Pist. Shall I Sir Paudarus of Troy become, And by my side wear steel? then, Lucifer take all !
Nym. I will run no base humour; here, take the humour letter; I will keep the 'haviour of reputation. Fal. Hold, sirrah, (to Rob.] bear you these letters
tightlyt; Sail like my pinnace to these golden shores.Rogues, hence avaunt! vanish like hail-stones, go; Trudge, plod, away, o' the hoof; seek shelter, pack! Falstaff will learn the humour of this age, French thrift, you rogues; myself, and skirted page.
(Exeunt Falstaff and Robin. Pist. Let vultures gripe thy guts ! for gourd and
Nym. I have operations in my head, which be hu. mours of revenge.
• Escheatour, an officer in the Exchequer.
I False dice.
Pist. Wilt thou revenge?
By welkin, and her star!
With both the humours, I;
How Falstaff, varlet vile,
And his soft couch defile.
Nym. My humour shall not cool : I will incense Page to deal with poison; I will possess him with yellownesst, for the revolt of mien is dangerous : that is my true humour.
Pist. Thou art the Mars of malcontents : I second thee; troop on.
A room in Dr. Caius's house.
Enter Mrs. Quickly, Simple, and Rugby. Quick. What; John Rugby! I pray thee, go to the casement, and see if you can see my master, master Doctor Caius, coming: if he do, i'faith, and find any body in the house, here will be an old abusing of God's patience, and the king's English. Rug. I'll go watch.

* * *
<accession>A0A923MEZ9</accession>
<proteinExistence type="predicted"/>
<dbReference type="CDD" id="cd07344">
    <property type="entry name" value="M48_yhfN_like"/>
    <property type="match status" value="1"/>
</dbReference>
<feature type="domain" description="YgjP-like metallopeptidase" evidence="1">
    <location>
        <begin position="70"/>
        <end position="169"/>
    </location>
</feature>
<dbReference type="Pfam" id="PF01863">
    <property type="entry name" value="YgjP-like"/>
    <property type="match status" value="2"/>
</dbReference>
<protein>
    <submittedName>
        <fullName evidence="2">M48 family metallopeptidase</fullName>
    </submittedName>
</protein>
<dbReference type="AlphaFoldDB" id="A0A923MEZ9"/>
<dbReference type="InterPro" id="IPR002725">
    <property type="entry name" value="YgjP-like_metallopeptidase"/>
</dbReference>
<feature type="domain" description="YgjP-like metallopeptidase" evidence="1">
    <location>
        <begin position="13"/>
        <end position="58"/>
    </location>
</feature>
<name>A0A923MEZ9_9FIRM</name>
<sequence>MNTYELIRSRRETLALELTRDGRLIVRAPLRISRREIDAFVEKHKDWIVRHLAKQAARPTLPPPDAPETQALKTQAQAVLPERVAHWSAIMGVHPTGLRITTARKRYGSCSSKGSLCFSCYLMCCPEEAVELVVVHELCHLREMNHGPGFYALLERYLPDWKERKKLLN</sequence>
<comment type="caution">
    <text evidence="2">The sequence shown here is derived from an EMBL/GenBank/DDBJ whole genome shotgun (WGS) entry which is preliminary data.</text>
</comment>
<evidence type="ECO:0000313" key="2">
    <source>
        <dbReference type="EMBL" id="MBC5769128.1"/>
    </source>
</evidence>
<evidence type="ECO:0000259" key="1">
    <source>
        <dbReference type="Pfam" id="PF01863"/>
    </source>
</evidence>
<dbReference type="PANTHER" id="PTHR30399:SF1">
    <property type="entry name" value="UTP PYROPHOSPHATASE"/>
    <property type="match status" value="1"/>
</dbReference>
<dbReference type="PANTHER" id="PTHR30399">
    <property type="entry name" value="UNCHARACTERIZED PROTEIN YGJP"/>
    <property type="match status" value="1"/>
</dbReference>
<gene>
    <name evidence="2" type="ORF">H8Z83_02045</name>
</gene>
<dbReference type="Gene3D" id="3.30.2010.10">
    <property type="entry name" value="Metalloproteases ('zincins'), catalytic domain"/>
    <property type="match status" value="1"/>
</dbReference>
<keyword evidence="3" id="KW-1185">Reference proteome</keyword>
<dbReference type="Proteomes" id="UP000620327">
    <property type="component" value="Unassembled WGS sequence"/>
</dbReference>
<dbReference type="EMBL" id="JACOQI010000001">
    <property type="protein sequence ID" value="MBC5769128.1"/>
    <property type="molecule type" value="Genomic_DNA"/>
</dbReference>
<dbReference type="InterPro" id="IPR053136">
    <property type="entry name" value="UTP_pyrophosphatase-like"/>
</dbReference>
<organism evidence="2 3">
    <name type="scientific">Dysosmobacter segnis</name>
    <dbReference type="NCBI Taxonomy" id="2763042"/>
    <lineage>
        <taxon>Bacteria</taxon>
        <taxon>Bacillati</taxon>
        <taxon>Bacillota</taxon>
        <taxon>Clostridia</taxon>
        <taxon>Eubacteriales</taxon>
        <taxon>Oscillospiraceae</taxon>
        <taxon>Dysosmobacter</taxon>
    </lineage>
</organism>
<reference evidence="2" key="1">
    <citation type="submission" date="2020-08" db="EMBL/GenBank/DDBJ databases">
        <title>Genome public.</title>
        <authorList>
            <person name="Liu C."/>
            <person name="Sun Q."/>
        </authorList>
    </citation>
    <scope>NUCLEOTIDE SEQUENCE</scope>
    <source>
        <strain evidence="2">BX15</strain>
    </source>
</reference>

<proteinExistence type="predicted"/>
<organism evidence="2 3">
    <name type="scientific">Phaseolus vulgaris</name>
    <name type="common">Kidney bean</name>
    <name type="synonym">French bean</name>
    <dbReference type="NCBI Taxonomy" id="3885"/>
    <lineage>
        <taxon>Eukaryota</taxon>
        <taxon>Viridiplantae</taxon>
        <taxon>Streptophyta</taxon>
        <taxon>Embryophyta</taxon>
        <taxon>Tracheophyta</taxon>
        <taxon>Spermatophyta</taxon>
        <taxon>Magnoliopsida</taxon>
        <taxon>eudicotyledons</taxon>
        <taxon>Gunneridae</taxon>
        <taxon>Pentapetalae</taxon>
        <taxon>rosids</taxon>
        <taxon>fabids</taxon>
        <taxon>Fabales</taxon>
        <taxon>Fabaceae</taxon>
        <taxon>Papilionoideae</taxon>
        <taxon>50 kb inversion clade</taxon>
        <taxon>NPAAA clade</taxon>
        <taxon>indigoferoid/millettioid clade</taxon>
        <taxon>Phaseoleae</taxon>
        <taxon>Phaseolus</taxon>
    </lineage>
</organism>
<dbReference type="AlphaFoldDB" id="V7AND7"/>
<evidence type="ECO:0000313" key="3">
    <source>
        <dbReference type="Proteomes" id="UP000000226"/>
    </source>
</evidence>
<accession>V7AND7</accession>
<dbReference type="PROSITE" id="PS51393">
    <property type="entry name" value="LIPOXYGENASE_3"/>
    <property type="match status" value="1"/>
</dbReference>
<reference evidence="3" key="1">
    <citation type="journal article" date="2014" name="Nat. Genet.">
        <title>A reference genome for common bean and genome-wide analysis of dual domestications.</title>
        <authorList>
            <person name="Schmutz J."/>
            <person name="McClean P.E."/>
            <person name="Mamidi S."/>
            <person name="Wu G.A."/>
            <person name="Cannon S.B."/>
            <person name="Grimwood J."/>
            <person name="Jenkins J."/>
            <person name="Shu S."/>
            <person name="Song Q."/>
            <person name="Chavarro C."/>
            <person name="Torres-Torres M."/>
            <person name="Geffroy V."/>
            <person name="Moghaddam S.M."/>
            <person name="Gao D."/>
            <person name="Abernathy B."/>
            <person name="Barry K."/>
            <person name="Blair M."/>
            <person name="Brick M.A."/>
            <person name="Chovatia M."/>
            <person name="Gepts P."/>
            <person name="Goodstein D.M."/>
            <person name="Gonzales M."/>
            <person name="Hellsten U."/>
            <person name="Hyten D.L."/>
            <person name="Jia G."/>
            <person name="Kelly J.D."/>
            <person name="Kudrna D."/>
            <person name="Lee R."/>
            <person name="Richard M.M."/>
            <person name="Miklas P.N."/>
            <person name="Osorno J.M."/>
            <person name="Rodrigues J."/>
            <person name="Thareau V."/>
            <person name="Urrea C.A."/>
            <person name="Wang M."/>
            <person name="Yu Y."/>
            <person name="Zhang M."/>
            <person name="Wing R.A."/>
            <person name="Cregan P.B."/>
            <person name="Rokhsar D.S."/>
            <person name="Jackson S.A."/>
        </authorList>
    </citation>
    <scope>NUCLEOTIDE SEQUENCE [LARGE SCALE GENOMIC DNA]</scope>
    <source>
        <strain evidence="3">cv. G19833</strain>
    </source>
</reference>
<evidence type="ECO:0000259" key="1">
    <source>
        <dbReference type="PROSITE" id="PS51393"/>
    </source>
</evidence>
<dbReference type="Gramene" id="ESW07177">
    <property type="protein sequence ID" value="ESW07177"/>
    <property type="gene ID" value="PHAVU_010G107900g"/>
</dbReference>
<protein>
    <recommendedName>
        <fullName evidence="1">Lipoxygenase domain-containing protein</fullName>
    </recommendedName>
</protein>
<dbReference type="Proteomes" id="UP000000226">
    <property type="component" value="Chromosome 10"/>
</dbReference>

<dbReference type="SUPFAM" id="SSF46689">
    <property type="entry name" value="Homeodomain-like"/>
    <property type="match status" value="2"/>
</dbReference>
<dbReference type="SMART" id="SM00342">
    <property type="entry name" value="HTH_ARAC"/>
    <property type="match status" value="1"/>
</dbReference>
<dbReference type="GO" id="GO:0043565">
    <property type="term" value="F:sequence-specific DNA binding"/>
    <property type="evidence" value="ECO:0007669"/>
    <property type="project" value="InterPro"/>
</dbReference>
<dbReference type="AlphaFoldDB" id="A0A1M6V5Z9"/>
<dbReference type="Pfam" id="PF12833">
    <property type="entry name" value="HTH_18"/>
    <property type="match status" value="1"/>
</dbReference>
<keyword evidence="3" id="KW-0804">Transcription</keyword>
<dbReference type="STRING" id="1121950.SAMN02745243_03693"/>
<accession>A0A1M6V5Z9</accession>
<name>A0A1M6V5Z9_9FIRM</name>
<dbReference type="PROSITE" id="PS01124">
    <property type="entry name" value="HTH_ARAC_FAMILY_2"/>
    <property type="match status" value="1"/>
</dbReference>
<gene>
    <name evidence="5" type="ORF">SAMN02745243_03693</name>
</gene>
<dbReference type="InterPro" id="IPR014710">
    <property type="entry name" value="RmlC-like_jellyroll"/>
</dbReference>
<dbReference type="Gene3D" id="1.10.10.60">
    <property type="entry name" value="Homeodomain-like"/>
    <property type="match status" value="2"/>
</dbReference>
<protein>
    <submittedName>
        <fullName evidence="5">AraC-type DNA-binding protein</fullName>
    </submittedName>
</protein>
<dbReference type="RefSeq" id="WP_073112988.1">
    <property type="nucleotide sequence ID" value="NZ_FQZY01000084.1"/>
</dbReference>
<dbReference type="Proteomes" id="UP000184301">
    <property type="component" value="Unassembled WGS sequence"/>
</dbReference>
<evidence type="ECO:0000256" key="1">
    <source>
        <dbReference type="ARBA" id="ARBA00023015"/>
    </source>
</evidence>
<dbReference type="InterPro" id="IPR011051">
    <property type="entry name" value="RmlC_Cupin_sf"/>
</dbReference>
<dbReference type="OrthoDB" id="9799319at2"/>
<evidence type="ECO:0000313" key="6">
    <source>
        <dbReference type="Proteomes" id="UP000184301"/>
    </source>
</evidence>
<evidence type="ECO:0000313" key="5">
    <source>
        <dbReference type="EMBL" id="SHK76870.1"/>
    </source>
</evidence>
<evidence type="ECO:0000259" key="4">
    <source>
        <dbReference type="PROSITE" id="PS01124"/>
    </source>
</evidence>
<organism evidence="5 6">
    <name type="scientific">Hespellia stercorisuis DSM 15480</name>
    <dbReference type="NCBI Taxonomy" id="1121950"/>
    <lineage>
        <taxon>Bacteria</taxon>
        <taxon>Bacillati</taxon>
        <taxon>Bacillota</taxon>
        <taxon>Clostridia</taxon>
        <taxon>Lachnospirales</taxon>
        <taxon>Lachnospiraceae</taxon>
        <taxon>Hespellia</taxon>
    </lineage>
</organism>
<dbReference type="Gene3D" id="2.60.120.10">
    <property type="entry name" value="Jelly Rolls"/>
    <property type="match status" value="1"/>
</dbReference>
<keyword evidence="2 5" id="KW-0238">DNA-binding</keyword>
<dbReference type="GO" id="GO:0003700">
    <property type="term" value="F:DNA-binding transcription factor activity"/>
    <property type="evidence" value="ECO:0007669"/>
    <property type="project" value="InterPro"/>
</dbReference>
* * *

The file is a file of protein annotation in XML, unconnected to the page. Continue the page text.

[Exit Rugby. Quick. Go; and we'll have a posset fort soon at night, in faith, at the latter end of a sea-coal fire. An honest, willing, kind fellow, as ever servant shall come in house withal; and, I warrant you, no telltale, nor no breed-batet: bis worst fault is, that he is given to prayer; he is something peevishộ that
way: but nobody but has his fault;- but let that pass. Peter Simple, you say your name is ?
Sim. Ay, for fault of a better.
Quick. Does he not wear a great round beard, like a glover's paring-knife ?
Sim. No, forsooth: he hath but a little wee face, with a little yellow beard ; a Cain-coloured beard.
Quick. A softly-sprighted man, is he not?
Sim. Ay, forsooth: but he is as talle a man of his hands, as any is between this and his head : he hath fought with a warrevert.